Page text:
- 2 — Cables To Go Serial ATA cable - 3 ft
The idea was to hook 4 drives up to the motherboard, 4 up to the RAID card (which we wouldn't actually use the RAID on) and 2 laptop drives we had hanging around up to the remaining 2 SATA ports on the motherboard for the OS. Then, when we needed more space, we could add another PCIe x1 card with 4 more SATA ports, add 4 more drives, rinse, repeat. I went with the HighPoint RAID card because budget constraints were such that a beefier card that could handle all of the SATA/SAS connections in one was out of the question. And I wasn't having any luck finding a cheap board with at least 4 PCIe x4+ slots that was cheap enough, either. The Gigabyte board has 4 PCIe x1 slots, though, and it's a really nice board.
Problem #1, the Promise breakout cables I got didn't work. Little did I know I actually needed to have reverse breakout cables. So I returned the Promise cables and got new reverse (and cheaper) ones, plus an adapter to make it easier to plug in the cooling fans behind the drives, and some SATA power to Molex connector adapters:
- 2 — 3ware Multilane Reverse Breakout Cable - Serial ATA / SAS cable - 1.6 ft
- 1 — Belkin Drive Power Extension Cable power extender - 1 ft
- 3 — StarTech.com SATA to LP4 Power Cable Adapter - F/M
So I got it all put together, and everything was up and running. Then the next problem reared it's ugly head. OpenSolaris doesn't support the HighPoint RAID card I bought. Not a great start so far.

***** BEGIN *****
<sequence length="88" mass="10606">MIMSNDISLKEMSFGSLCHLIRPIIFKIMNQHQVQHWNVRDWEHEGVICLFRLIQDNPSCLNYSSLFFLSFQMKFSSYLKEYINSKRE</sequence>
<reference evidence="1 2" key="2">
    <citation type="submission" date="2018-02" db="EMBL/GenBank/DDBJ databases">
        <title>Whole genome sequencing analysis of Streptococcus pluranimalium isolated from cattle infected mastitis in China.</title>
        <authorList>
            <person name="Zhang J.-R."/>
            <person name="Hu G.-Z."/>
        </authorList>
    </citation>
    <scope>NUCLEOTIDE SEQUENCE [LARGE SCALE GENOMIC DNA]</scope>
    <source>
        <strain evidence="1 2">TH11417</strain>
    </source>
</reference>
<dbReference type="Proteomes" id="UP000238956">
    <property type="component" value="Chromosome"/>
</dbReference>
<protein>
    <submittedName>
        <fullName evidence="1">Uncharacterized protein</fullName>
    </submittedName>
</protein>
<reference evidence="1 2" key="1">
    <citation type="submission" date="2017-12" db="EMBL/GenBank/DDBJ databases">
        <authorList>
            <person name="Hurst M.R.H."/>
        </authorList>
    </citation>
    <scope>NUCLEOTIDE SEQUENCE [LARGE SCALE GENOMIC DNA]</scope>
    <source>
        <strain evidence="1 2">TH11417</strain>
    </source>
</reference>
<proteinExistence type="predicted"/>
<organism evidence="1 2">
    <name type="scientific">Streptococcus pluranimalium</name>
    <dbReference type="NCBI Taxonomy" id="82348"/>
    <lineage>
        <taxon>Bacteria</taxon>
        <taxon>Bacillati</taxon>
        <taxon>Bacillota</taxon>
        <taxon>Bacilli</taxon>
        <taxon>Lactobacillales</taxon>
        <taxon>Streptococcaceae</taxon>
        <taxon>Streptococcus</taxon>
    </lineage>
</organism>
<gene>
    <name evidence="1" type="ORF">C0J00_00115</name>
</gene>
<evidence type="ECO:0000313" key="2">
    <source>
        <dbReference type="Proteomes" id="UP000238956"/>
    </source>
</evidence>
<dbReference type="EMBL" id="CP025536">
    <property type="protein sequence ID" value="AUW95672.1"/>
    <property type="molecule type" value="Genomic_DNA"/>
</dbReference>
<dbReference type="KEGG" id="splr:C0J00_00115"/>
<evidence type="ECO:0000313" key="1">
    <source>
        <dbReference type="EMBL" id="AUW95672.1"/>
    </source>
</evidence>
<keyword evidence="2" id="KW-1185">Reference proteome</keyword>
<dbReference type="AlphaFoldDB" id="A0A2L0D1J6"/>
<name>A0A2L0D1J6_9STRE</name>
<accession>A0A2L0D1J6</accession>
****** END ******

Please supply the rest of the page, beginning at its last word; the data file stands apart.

I started looking for cards that were compatible with OpenSolaris, and would fit in the 4 PCIe x1 slots I had available. I came across This set of articles talking about doing something very similar to what I wanted to do. Would that I had found it prior to making my order. He had no luck finding a card that would work in OpenSolaris that was cheap and didn't have RAID capability, so he ended up going with a very expensive hardware RAID card, and gave up on the dream of ZFS. I decided to use an OS that supported the card, instead. ZFS is supposedly fairly stable in FreeBSD, so I figured I'd go with that.
I loaded up Freebsd 8, and find out that the card isn't supported out of the box, you have to install HighPoint's binary drivers. Unfortunately, there aren't any drivers for FreeBSD 8. Argh!
I don't really know FreeBSD very well, but I have used FreeNAS effectively for another NAS, and it's based on FreeBSD 7.2, which is supported by HighPoint. So FreeNAS it is. FreeNAS uses version 6 of ZFS, which I wasn't particularly crazy about, but it has a great interface, is easy to set up and maintain, and allows us to use the hardware we already have.
Set up was a breeze, getting the drivers up and running wasn't a problem, but in order to get the drives hooked up to the RAID card to show up I had to make each disk it's own JBOD. ZFS likes to have access to the raw drives, but it didn't seem to hurt performance much, and it worked, which is more than I can say for previous attempts. I was pretty happy with the results. I had a big storage server with a good web interface that fit all the criteria.
One oddity that came up was that the S.M.A.R.T. status of the drives hooked up to the RAID card were unavailable. Not a big deal, but it should have been and indicator of what was to come. I started testing to see what would happen in the event of drive failures. I pulled a drive from the 4 hooked up to the motherboard, and a drive from th 4 hooked up to the RAID card. The one hooked up to the mainboard showed up as missing, but the RAID attached drive did not. Not good. Would the OS keep trying to write data to the missing drive? I have no idea. And I wasn't about to find out.